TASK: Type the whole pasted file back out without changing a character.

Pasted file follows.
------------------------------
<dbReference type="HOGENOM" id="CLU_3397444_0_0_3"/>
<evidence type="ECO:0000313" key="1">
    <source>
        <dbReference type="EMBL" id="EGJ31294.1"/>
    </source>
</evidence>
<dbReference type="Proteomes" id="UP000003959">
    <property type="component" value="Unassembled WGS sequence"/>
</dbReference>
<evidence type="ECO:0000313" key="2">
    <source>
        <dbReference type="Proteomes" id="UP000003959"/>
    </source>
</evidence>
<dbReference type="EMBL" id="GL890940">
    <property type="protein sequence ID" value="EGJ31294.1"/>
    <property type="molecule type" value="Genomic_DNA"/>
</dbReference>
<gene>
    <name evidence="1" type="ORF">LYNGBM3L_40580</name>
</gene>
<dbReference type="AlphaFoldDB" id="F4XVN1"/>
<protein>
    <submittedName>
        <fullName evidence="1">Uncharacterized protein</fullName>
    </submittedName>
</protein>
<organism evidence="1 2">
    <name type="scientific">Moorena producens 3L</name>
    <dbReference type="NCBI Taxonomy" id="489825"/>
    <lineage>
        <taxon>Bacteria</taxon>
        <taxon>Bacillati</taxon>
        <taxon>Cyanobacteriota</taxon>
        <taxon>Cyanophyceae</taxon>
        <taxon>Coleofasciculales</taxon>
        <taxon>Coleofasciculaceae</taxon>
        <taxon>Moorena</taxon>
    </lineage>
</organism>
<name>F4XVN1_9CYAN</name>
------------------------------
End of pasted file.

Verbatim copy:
<dbReference type="HOGENOM" id="CLU_3397444_0_0_3"/>
<evidence type="ECO:0000313" key="1">
    <source>
        <dbReference type="EMBL" id="EGJ31294.1"/>
    </source>
</evidence>
<dbReference type="Proteomes" id="UP000003959">
    <property type="component" value="Unassembled WGS sequence"/>
</dbReference>
<evidence type="ECO:0000313" key="2">
    <source>
        <dbReference type="Proteomes" id="UP000003959"/>
    </source>
</evidence>
<dbReference type="EMBL" id="GL890940">
    <property type="protein sequence ID" value="EGJ31294.1"/>
    <property type="molecule type" value="Genomic_DNA"/>
</dbReference>
<gene>
    <name evidence="1" type="ORF">LYNGBM3L_40580</name>
</gene>
<dbReference type="AlphaFoldDB" id="F4XVN1"/>
<protein>
    <submittedName>
        <fullName evidence="1">Uncharacterized protein</fullName>
    </submittedName>
</protein>
<organism evidence="1 2">
    <name type="scientific">Moorena producens 3L</name>
    <dbReference type="NCBI Taxonomy" id="489825"/>
    <lineage>
        <taxon>Bacteria</taxon>
        <taxon>Bacillati</taxon>
        <taxon>Cyanobacteriota</taxon>
        <taxon>Cyanophyceae</taxon>
        <taxon>Coleofasciculales</taxon>
        <taxon>Coleofasciculaceae</taxon>
        <taxon>Moorena</taxon>
    </lineage>
</organism>
<name>F4XVN1_9CYAN</name>